Respiratory hygiene or etiquette involves measures that minimize the spread of respiratory germs.

When coughing or sneezing:

  • Cough or sneeze into a tissue or the bend of your arm, not your hands.
  • Dispose of any tissues you've used as soon as possible in a lined waste basket and wash your hands immediately afterwards.
  • Wearing a mask or facial covering does not replace the proper cough etiquette. Continue to cough and sneeze in your sleeve, even while wearing a mask or facial covering.

Masks

Wearing a mask helps to trap respiratory droplets which can spread COVID-19 and protects people who are around you. Your mask must be secure and have a snug fit around your nose, mouth and chin.

  • Students in Grades 1-12 are required to wear a cloth mask while indoors on school property, outdoors when physical distancing is not possible, and while riding on school buses. This includes during classes and in hallways.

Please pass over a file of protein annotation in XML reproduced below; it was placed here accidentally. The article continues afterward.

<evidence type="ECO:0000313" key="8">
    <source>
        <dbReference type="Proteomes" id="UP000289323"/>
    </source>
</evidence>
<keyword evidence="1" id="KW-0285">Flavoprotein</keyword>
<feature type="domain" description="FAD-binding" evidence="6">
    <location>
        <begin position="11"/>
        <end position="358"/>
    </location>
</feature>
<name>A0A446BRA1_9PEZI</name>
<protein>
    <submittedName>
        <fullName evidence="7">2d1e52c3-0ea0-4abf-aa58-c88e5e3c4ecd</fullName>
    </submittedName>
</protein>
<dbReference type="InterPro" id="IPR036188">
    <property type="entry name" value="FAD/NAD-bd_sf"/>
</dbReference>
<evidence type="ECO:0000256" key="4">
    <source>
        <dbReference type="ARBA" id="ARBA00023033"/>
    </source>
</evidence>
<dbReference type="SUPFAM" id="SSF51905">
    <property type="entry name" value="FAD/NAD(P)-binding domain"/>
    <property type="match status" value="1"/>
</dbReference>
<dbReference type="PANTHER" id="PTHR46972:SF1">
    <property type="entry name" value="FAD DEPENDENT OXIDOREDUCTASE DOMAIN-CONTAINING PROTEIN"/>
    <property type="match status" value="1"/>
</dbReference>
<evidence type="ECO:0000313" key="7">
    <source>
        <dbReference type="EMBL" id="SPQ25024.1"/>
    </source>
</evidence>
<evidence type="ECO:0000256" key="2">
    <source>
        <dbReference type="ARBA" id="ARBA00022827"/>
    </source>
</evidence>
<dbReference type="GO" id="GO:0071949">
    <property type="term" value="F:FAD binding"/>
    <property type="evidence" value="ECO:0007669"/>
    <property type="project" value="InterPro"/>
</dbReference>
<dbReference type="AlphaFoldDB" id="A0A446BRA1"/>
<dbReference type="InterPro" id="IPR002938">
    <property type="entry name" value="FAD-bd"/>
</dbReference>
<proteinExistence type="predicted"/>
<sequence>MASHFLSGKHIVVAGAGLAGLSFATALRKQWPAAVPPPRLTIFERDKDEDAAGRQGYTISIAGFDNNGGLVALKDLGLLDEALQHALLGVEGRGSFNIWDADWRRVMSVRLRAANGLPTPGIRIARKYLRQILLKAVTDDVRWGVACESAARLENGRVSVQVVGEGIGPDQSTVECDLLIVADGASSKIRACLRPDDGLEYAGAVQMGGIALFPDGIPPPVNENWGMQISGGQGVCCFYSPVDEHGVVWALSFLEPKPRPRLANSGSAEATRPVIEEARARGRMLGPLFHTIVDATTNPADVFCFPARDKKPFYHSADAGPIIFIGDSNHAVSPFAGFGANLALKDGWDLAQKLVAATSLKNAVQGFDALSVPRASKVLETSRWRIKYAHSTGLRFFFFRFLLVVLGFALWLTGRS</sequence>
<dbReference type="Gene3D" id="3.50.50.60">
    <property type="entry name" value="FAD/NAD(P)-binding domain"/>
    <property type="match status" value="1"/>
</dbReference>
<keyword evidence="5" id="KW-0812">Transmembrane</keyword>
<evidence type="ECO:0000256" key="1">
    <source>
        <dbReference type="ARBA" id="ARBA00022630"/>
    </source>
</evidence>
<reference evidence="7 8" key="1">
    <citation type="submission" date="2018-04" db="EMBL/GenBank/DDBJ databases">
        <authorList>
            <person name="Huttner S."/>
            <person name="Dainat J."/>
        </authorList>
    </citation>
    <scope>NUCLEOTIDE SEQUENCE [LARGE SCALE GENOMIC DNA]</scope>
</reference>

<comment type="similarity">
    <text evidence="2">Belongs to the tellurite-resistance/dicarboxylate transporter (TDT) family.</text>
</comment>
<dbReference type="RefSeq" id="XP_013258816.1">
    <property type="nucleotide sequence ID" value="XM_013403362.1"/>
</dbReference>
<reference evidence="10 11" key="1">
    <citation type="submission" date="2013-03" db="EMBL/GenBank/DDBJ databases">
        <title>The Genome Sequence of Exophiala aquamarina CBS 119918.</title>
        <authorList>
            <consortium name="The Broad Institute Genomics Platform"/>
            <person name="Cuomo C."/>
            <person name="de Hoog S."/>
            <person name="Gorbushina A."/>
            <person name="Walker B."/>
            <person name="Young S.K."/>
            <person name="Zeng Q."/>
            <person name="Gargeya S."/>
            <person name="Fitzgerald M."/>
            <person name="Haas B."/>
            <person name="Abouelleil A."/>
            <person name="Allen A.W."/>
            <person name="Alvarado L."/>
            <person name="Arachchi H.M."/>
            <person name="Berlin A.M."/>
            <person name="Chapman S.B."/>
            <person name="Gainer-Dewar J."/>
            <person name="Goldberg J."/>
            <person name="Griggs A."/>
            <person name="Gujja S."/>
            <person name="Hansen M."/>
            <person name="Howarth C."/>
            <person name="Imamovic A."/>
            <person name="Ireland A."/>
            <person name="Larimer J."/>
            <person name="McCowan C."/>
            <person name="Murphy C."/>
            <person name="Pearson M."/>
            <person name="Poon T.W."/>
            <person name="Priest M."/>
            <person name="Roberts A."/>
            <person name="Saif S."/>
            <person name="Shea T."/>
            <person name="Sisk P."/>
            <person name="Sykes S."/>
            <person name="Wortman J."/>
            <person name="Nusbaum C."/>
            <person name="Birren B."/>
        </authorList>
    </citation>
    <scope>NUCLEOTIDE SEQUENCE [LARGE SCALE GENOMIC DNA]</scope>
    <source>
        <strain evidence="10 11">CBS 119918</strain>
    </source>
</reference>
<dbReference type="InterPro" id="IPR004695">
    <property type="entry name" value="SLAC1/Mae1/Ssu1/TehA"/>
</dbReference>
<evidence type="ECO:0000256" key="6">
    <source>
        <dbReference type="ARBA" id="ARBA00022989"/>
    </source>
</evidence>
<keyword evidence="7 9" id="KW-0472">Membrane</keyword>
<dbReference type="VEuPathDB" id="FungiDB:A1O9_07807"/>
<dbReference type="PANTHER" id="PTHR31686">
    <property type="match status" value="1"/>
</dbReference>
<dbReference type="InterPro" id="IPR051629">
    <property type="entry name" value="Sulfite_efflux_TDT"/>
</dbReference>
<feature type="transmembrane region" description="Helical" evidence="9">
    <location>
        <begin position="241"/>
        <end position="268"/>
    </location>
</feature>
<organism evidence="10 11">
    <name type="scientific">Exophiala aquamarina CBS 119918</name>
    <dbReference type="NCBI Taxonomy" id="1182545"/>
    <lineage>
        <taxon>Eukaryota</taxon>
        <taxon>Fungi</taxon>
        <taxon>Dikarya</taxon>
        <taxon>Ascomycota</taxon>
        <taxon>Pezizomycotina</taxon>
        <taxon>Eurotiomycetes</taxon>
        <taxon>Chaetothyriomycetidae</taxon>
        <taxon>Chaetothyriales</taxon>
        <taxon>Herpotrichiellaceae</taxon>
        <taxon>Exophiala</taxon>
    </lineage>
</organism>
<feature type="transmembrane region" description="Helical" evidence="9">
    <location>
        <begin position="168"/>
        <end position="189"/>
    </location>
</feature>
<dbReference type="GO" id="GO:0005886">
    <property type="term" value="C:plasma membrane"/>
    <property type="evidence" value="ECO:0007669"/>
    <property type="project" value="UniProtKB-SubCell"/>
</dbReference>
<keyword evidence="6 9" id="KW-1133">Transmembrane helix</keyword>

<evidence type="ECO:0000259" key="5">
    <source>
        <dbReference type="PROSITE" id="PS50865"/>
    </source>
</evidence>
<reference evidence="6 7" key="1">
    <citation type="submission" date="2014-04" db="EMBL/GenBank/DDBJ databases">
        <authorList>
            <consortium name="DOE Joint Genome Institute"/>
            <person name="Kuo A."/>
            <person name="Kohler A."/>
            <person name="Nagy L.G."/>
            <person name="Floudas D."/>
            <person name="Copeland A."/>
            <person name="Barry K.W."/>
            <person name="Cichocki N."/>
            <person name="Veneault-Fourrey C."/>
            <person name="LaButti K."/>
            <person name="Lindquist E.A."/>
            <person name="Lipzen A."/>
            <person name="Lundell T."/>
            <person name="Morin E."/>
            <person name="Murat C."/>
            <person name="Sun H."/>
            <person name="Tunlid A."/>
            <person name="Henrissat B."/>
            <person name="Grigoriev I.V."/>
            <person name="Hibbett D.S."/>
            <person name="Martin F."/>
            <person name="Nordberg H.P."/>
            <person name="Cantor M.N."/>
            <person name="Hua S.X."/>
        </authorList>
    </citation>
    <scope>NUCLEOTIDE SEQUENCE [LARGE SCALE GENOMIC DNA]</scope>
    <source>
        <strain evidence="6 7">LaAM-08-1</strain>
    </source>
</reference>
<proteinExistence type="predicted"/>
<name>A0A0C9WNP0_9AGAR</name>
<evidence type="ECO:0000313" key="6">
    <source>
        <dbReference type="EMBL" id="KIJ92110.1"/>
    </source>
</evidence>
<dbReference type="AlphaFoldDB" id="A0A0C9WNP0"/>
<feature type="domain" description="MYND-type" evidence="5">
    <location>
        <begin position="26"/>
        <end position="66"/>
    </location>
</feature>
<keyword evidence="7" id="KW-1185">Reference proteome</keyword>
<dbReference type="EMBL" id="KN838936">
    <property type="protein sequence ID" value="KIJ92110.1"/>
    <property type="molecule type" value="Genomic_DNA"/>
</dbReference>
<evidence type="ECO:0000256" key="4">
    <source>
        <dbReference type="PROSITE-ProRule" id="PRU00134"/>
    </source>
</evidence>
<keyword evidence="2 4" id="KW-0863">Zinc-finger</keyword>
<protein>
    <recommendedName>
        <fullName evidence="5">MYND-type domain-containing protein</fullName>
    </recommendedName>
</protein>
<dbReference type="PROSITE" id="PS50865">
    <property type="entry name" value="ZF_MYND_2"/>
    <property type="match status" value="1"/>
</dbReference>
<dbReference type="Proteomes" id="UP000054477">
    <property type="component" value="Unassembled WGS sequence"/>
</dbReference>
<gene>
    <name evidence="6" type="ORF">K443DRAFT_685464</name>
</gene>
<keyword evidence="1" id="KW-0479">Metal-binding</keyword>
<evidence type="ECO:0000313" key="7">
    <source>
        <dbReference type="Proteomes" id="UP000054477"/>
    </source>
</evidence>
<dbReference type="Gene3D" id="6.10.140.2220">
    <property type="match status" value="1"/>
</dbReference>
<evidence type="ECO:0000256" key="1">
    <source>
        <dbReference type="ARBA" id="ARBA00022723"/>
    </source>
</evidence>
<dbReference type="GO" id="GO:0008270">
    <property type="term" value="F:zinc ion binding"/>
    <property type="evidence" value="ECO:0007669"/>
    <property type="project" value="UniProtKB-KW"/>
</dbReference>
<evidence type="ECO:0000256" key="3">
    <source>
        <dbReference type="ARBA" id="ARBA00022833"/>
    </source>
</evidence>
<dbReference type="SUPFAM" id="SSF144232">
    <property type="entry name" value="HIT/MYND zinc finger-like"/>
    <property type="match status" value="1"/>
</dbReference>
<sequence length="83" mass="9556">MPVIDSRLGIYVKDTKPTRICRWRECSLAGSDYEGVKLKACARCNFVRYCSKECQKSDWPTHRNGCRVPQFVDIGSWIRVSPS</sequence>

• Masks are encouraged, but not required for students JK-SK.
  • School staff are required to wear medical masks.

Public health does not recommend ‘neck gaiters’, scarves, or balaclavas as an equivalent to, or substitute for a face mask in the school setting. The Porcupine Health Unit supports the recommendations for the use of masks in schools provided by the Ministry of Education. The Guide to Reopening Ontario Schools indicates that students are to wear a cloth mask as necessary. Please refer to your school board and school specific policies for further requirements.

For more information, please visit our webpage on masks and Public Health Ontario's fact sheet.

Storing Reusable Cloth Masks at School